Air filters are to be installed on London buses carrying patients to and from hospitals and could be rolled out on to public transport to minimise the chance of Covid-19 spreading on board.

It has been today (April 18) revealed that new air-filtering technology will be installed on 100 London buses, news which comes as 26 London transport workers have died from the virus.

According to The Times, the technology will be equipped to vehicles being used to transport patients to and from London hospitals, but could also be rolled out onto public transport.

The filters were originally designed to tackle air pollution, but have been repurposed to remove 95% of airborne particles, including those carrying the virus.

It is hoped that the move will minimise the risk of coronavirus spreading to staff who will come into close contact with infected patients.

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Claire Mann, TfL's Director of Bus Operations, said: "Bus drivers are pivotal in ensuring critical workers like NHS staff and grocery workers can perform the vital roles they do during this national emergency.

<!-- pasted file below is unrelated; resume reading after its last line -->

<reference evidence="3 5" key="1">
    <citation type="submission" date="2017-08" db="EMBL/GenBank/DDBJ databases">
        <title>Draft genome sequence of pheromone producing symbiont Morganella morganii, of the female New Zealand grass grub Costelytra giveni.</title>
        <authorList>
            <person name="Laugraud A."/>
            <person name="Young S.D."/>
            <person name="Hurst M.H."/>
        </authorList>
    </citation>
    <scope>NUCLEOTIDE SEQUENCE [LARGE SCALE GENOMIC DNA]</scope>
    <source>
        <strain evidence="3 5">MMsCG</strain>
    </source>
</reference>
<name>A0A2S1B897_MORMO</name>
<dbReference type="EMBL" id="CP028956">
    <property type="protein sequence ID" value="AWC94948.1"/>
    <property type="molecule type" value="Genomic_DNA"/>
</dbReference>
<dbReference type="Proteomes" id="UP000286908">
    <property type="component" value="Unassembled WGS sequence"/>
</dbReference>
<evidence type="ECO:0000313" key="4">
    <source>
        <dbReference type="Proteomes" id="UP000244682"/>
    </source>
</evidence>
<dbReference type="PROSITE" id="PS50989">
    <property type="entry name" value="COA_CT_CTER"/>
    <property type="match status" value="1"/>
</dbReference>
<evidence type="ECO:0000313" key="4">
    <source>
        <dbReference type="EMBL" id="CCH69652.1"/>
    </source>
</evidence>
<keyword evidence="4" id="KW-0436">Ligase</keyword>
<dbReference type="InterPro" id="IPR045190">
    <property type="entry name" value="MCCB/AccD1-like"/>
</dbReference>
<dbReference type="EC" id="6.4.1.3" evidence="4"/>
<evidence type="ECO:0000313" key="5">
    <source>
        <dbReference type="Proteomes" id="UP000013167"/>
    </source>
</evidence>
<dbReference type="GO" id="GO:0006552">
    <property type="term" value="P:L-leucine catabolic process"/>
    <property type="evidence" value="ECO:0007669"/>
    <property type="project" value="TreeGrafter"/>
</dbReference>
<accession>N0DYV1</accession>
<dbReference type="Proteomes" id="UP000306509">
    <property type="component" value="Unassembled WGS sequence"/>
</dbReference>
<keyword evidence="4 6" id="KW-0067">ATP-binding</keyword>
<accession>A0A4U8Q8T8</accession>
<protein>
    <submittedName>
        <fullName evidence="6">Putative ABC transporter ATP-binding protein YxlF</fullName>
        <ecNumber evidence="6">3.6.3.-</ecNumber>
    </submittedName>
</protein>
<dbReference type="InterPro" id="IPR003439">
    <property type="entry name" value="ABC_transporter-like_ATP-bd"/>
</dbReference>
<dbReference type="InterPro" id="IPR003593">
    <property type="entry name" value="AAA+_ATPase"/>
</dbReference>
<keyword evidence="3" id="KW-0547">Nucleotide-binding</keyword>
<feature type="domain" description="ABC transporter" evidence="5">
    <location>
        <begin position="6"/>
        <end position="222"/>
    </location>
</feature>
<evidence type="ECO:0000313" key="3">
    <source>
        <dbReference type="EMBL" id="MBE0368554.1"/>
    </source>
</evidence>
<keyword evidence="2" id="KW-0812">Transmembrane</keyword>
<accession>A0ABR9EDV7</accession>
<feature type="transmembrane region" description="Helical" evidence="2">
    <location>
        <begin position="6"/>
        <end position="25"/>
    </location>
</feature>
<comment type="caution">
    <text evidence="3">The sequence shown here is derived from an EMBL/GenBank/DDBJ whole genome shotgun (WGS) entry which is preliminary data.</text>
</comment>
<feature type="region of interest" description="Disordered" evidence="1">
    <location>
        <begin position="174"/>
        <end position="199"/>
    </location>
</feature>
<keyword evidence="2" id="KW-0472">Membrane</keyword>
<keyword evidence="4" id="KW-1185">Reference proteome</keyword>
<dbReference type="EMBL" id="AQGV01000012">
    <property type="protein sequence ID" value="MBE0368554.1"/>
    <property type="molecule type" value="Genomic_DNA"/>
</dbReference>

"Their efforts are nothing short of heroic, and it is essential that we leave no stone unturned when looking to protect them."

A number of measures are currently being taken by TfL to protect staff, with London buses temporarily becoming middle-door only boarding as of Monday, April 20.

The move, which will see all buses become free, will provide better protection for drivers and enable better social distancing while the city is fighting the virus.

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Protective screens and rigorous cleaning are also being implemented, but London Mayor Sadiq Khan has also called for face masks to be compulsory when travelling in London.

Pete Kavanagh, Unite London and Eastern Regional Secretary, said: "This is a very welcome move and we are very relieved that TfL is listening to Unite and its members.

"We have lost members of our bus family in recent days and we refuse to lose any more."